The current environment in which medicine is taught and practiced requires that medical schools pay increased attention to the faculty member's roles, rewards, career development, and productivity. Medical schools must make strategic decisions about the allocation of resources that can nurture their faculties and support the activities in academic and community settings in which faculty are involved. From 1993 to 1995 Allegheny University of the Health Sciences (formerly Medical College of Pennsylvania and Hahnemann University) designed a comprehensive system for the professional development of faculty. This system is based upon expanded categories of faculty academic activity and scholarship. New programs were implemented to reorient faculty toward conducting and documenting the expanded array of scholarly activities. The main characteristics of the new system are the establishment of formally defined performance expectations, the vertical alignment of the individual faculty member's objectives with the department's mission and the school's mission, and an increasing emphasis upon faculty interdependence, accountability, and use of sound business practices. The authors describe these and other aspects of the design of the new system in detail and report initial results and lessons learned from the system's implementation, evaluation, and dissemination throughout the university. The long-term success of this comprehensive professional development program will be assessed over time by observing how this institution advances its mission in a well-planned and cost-effective manner that retains talented, productive, and professionally fulfilled faculty.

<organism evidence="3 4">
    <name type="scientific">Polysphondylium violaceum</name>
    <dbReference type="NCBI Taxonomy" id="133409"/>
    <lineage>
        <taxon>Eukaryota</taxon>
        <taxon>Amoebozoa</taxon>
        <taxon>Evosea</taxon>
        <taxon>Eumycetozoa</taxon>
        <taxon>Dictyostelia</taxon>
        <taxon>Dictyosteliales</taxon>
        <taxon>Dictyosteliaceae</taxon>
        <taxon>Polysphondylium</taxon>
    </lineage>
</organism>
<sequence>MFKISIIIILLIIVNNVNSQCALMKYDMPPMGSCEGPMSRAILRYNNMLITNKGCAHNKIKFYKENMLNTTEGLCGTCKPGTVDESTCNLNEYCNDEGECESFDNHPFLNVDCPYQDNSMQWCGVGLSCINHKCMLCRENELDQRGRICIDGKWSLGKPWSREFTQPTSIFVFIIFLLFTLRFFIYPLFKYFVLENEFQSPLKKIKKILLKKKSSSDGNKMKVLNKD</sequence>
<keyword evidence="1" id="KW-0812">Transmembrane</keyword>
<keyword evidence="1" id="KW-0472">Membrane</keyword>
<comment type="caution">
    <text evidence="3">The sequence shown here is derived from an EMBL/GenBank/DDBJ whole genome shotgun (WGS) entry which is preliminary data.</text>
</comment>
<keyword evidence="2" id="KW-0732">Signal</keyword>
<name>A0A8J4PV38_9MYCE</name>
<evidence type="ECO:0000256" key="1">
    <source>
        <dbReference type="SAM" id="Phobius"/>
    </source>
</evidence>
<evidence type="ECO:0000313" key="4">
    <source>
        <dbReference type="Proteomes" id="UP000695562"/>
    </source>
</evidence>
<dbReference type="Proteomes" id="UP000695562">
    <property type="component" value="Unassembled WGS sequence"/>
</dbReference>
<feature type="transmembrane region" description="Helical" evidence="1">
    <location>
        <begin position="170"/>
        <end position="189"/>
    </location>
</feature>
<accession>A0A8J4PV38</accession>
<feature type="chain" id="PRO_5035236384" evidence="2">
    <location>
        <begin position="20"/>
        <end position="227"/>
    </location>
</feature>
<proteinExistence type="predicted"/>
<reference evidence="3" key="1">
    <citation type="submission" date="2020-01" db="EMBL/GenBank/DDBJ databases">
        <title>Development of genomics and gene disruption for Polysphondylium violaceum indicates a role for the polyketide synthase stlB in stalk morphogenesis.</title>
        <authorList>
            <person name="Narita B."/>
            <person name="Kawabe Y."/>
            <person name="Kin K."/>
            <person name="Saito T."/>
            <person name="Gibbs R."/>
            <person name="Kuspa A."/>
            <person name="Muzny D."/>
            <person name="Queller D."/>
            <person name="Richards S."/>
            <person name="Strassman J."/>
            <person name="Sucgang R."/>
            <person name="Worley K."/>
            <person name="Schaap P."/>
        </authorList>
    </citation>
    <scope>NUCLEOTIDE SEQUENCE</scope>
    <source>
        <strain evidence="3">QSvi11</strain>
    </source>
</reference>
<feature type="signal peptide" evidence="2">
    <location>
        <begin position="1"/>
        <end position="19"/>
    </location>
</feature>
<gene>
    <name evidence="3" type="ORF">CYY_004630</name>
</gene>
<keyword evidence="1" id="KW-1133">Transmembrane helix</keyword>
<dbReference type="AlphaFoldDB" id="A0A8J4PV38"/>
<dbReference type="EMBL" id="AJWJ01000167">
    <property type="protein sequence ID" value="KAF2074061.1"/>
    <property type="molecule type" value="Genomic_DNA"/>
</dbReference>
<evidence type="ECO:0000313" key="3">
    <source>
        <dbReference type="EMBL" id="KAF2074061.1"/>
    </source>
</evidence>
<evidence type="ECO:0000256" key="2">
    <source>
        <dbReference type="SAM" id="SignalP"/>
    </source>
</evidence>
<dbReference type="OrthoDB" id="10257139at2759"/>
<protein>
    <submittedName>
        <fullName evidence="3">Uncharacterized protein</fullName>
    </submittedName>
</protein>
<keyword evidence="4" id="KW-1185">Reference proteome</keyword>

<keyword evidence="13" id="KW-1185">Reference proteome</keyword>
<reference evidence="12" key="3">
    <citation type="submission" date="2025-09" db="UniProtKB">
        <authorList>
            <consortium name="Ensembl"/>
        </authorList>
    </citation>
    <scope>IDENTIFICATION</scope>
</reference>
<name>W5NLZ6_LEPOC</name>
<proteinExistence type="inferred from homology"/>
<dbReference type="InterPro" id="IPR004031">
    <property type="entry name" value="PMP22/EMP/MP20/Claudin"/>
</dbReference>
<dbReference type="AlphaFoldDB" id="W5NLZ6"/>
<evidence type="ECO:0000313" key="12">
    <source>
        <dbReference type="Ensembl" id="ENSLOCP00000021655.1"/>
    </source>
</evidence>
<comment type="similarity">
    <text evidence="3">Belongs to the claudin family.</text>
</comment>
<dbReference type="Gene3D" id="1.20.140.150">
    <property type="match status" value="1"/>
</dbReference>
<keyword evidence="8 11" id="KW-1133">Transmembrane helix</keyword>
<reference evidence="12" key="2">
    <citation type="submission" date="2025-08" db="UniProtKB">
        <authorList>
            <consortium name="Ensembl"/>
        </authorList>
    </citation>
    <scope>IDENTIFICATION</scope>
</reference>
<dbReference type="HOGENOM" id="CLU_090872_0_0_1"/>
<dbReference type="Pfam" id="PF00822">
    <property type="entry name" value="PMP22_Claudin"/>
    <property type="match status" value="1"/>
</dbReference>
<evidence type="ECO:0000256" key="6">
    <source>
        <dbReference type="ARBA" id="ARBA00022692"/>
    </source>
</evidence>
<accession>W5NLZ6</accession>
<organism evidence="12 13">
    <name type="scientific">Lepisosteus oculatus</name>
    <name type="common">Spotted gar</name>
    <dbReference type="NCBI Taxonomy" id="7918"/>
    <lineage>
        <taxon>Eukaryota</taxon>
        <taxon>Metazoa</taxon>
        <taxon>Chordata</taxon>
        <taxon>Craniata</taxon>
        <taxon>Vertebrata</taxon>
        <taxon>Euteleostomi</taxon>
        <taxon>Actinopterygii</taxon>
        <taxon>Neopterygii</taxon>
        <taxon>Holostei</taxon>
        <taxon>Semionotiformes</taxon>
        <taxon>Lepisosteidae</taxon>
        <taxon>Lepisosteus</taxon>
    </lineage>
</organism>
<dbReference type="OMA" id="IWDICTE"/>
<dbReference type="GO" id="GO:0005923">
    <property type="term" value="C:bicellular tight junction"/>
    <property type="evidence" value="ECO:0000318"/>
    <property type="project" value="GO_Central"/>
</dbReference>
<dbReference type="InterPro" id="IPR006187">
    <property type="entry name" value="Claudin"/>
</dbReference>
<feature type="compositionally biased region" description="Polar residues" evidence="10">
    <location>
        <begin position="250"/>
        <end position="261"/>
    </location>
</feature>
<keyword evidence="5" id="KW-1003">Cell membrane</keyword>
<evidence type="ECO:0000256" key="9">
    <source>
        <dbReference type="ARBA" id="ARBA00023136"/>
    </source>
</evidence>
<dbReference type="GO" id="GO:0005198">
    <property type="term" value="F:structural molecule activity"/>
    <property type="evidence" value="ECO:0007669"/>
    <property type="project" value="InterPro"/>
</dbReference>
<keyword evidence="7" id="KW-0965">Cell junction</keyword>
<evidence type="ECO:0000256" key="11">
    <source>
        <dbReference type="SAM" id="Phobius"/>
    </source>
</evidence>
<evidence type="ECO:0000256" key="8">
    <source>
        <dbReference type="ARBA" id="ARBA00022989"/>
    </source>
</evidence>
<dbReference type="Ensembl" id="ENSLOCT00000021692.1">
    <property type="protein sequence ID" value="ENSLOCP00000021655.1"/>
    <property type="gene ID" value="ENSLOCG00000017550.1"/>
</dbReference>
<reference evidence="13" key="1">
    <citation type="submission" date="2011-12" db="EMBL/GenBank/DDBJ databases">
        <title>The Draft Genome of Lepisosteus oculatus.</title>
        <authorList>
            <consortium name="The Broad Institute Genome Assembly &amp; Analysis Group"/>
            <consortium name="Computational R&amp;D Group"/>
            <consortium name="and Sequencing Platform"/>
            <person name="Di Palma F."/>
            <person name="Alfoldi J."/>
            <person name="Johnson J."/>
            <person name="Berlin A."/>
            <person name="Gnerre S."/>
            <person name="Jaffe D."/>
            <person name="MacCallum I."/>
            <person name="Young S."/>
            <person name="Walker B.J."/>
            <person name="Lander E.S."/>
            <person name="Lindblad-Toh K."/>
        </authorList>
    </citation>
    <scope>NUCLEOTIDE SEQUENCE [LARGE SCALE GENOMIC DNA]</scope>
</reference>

(C) 1997 Association of American Medical Colleges